The Relationship between Dietary Intakes of Magnesium, Copper, Iron, Omega-3, and Selenium and Depression among College Students Aged 18-24 Years at George Mason University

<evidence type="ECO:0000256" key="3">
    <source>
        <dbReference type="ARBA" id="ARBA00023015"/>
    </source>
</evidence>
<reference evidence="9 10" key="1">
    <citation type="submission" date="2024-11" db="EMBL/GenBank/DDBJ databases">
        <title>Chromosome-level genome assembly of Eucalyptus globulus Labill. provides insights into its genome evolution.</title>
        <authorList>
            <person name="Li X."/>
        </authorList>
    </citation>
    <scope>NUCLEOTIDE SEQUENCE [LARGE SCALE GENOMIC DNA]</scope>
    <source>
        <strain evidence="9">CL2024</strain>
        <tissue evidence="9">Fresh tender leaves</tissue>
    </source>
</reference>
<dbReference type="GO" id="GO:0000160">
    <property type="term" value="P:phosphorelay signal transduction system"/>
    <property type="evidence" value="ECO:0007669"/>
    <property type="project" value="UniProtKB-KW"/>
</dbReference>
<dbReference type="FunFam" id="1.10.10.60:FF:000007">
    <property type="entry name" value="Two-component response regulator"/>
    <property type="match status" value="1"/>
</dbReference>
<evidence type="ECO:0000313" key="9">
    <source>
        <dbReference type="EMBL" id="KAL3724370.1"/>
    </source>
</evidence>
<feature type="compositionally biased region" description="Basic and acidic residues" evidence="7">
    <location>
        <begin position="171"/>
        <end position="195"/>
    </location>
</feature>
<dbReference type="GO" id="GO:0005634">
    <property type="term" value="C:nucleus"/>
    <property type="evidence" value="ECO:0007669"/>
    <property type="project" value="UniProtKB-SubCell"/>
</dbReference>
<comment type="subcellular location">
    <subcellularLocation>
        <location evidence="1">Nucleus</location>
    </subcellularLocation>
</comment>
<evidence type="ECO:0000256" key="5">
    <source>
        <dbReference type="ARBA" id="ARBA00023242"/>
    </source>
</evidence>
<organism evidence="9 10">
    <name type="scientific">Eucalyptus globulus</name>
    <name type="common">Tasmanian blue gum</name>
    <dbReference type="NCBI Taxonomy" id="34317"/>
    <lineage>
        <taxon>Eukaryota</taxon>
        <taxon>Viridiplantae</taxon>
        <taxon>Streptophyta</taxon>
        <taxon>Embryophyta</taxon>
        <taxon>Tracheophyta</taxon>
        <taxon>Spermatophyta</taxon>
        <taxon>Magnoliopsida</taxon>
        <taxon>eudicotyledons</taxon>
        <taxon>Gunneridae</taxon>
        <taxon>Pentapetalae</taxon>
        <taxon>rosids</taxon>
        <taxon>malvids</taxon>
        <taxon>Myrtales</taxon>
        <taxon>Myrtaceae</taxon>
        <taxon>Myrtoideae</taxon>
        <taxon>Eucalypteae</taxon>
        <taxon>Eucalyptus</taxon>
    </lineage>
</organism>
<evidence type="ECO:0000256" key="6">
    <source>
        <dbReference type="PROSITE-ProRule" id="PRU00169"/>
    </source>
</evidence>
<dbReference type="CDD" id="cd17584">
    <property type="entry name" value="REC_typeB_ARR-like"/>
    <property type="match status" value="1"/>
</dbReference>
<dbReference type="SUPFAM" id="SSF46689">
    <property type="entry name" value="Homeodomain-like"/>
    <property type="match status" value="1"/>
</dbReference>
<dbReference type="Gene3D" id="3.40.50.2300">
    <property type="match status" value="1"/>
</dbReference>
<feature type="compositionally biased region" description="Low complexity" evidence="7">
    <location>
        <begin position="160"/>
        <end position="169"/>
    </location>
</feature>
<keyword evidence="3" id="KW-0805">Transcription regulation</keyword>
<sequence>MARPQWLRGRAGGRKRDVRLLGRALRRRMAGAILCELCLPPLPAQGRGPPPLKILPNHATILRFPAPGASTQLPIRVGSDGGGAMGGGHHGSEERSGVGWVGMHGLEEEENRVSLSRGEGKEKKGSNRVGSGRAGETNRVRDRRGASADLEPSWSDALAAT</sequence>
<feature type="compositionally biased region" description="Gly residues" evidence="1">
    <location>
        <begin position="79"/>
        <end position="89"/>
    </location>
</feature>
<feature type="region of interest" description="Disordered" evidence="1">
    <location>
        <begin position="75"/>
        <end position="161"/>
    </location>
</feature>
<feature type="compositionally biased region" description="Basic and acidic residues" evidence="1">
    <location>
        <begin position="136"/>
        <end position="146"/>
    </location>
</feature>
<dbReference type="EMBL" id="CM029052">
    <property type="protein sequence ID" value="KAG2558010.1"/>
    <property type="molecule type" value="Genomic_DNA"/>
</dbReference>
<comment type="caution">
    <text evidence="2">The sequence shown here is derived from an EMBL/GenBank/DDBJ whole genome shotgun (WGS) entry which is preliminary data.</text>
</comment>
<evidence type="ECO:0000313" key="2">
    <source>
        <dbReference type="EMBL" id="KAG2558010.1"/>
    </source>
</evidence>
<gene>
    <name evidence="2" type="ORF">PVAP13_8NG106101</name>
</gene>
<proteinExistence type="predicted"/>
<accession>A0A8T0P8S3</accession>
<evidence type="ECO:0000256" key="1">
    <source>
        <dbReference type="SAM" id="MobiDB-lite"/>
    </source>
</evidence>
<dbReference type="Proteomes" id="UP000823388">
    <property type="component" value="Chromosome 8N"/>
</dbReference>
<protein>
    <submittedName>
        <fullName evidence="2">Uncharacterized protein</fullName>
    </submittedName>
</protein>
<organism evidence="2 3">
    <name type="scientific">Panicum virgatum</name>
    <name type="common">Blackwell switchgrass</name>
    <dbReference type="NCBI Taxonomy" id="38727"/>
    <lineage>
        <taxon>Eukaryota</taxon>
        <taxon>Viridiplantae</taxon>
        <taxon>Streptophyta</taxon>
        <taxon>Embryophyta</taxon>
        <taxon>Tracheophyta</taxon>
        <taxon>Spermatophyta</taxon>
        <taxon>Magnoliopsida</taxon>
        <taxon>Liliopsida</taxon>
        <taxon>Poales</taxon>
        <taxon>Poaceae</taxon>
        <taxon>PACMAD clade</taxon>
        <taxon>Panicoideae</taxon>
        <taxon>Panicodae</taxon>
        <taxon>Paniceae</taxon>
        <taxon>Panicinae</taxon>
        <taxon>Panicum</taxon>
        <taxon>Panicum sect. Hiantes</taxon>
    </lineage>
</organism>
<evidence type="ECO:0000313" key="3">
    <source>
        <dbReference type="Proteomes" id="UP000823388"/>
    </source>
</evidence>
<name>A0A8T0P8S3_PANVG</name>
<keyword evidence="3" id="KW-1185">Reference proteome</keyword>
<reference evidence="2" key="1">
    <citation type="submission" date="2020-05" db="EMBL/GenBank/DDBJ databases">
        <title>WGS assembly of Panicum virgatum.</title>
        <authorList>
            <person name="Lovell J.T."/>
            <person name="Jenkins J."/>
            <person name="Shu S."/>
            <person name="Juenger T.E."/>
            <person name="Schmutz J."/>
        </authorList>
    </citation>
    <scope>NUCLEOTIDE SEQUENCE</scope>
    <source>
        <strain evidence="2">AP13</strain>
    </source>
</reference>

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Background: Depression is a common illness that leads to serious outcomes ranging from poor functional performance at work, school, and in family roles, to suicide. Young adult (18-29 years old) depression is a serious health problem. Over twenty percent of young adults have reported depression symptoms in the United States1. Around seventeen percent of American college students are depressed2. For college students, mental health is important for their education and quality of life. About sixty percent of people who have committed suicide previously reported mood disorders such as major depression, bipolar disorder, and dysthymia3. According to WHO (2020)1, suicide is the second leading cause of death among the individuals aged 15-29 years, which is the age when people typically attend college. Nutrition is a modifiable factor that plays an essential role in human psychological health4. It could be a sustainable treatment method for depression with low cost and minimal side effects. Nutrients, such as selenium, copper, iron, magnesium, and omega-3, are reported to have an association with depression. However, studies regarding the intakes of these nutrients and depression are inconclusive. Few studies focused on college students. Thus, the overall purpose of this study is to investigate the relationship between dietary nutrient intakes and depression level among college students at George Mason University by 1) evaluating the dietary intakes of selenium, magnesium, copper, iron, and omega-3 among George Mason University college students with different depression levels; and 2) examining whether the extent of dietary intake of these nutrients is related to the severity of depression. Method: This is a cross-sectional study. In total, 205 participants were eligible to be included in this study from the 2019 population of the Mason: Health Starts Here cohort study. The participants were first-year college students aged 18-24 years at George Mason University. Demographic information such as gender, race, BMI, and financial support were collected, and dietary nutrient intake was measured using Dietary History Questionnaire (DHQ-III). Depression level was evaluated by utilizing Patient-Reported Outcomes Measurement Information System (PROMIS). Physical activity level was assessed using International Physical Activity Questionnaire (IPAQ) - short version. SPSS version 28.0 was used to do the statistical analysis. ANOVA was used to compare the differences between the average nutrient intakes and depression levels. Linear regression was to analyze the relationship between dietary nutrient intakes and depression levels. Results: There were no significant differences between depression levels in race, gender, body mass index, physical activity level, and financial support. Compared to the mild and the moderate/severe groups, the none to slight depression group had the highest percentage of the participants (68.1%) with normal BMI. The moderate/severe depression group had the highest percentage of underweight (11.9%) and obese (11.9%) participants. Finally, the mild depression group had the highest percentage of participants being overweight (25%). A greater proportion of participants had low physical activity level as the depression level increased, from 17.6% in the none to slight group to 31.0% in the moderate/severe group. The percentage of participants with high physical activity was higher in the none to slight depressed group (56.3%) compared to the other two groups (mild 40.9% and moderate/severe 50%). Dietary intakes of magnesium, iron, copper, selenium, and omega-3 were not significantly related to depression level. The average intakes of examined nutrients were not significantly different between depression groups. Conclusion: The present study did not find significant between-group differences of the average dietary intakes of magnesium, copper, iron, omega-3, and selenium; nor a significant relationship between dietary intakes of selenium, iron, copper, magnesium, and omega-3 and depression level among freshmen college students aged 18-24 years at George Mason University.